After each Council Member in turn disclosed any such dealings, Kathy Watanabe continued the purity test by questioning whether Council Members spoke to anyone associated with the 49ers about the case, which the Council Member also then divulged.
Consent Calendar Spending
The Council approved the following spending via the consent calendar:
- An amendment to a contract for “professional services” with Aspen Environmental Group, Inc. increasing the contract by $395,933, for a total not-to-exceed value of $825,861
- An amendment to a contract for “professional services” with Electrical Consultants, Inc. increasing the contract by $1,540,551, for a total not-to-exceed value of $3.9 million
- A contract extension with Moore Iacofano Goltsman, Inc., for preparation of the Patrick Henry Drive Specific Plan to expand the scope of services and increase the total not to exceed amount to $1.01 million
- An amendment to a contract with Metropolitan Planning Group for “dedicated planning services” for Tasman East development projects and increase the total not to exceed amount to $147,000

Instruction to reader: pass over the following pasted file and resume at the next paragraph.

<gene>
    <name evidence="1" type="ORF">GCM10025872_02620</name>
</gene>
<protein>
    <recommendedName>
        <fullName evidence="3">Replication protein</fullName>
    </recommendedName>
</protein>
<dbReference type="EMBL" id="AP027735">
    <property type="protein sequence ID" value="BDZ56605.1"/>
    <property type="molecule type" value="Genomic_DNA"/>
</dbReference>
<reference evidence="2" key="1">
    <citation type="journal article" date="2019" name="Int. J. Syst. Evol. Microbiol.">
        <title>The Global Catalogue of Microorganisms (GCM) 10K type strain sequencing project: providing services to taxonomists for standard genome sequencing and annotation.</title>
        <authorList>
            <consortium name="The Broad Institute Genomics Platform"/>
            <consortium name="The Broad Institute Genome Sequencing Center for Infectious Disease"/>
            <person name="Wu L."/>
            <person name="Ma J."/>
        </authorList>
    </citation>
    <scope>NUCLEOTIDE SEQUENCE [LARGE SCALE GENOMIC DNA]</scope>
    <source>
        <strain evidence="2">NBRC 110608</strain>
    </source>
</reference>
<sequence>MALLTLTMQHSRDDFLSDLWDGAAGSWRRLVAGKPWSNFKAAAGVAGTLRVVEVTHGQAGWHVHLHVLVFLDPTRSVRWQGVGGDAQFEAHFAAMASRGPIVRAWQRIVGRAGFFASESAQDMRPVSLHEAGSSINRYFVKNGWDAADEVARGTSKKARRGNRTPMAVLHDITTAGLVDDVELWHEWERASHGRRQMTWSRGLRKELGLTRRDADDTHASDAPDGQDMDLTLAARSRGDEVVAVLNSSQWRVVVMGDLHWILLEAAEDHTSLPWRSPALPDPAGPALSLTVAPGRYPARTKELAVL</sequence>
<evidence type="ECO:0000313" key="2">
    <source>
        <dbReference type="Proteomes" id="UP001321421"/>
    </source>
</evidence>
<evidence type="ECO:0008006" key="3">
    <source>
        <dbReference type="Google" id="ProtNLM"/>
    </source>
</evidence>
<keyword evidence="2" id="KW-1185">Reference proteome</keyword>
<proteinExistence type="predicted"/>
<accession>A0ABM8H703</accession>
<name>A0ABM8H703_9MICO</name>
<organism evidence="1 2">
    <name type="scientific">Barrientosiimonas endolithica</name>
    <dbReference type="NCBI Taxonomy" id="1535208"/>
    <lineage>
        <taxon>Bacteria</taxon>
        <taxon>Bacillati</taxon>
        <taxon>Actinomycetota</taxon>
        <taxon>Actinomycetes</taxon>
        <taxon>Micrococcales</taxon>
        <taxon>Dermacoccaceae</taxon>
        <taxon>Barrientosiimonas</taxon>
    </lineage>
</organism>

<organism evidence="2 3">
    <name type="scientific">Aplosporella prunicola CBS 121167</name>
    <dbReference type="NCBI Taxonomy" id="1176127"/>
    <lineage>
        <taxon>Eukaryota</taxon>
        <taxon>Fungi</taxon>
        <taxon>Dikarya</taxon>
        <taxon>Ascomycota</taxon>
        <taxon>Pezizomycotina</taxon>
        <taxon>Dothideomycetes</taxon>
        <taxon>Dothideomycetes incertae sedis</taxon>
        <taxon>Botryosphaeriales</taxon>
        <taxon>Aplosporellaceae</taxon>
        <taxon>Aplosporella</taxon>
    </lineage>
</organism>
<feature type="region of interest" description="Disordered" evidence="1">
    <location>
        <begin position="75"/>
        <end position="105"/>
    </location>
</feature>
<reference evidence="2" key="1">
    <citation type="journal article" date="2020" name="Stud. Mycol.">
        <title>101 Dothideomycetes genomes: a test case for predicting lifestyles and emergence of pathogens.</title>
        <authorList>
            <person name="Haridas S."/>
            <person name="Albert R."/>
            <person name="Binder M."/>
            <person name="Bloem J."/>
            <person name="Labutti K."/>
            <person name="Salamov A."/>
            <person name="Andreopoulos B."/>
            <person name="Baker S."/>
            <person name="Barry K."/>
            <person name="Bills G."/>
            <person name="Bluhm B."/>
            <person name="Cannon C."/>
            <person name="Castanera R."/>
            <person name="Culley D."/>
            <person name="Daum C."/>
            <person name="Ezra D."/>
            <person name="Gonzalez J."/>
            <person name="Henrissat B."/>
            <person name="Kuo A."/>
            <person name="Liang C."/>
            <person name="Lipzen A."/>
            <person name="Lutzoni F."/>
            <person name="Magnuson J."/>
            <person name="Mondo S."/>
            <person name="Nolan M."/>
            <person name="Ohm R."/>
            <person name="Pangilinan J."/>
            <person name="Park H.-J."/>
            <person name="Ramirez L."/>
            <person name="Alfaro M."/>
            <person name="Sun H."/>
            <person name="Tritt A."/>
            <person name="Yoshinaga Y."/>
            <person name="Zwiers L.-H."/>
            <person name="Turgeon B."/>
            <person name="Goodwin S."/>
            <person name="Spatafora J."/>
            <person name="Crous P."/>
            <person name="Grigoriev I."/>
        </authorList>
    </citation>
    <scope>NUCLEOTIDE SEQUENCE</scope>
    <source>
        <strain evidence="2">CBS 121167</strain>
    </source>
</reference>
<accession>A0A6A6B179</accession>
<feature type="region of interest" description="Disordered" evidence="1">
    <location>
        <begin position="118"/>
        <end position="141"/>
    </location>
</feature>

- $1 million to “various vendors” as required to complete all repairs at the Gianera Generating Station
The Council meets again Tuesday, Jan. 12, 2021 in the Council Chambers at City Hall, 1500 Warburton Ave. in Santa Clara.
Members of the public can participate in the City Council meetings on Zoom at https://santaclaraca.zoom.us/j/99706759306; Meeting ID: 997-0675-9306 or call 1(669) 900-6833, via the City’s eComment (available during the meeting) or by email to PublicComment@santaclaraca.gov.
Squabbling? Purity test? Asking for transparency is not a bad thing. These new councilmembers ran on a platform of transparency. If they had direct contact with the plaintiffs or attorney in the CVRA case, they should have initiated disclosure of the contact. The fact that it did not come out until they were questioned directly makes one wonder about their “transparency.”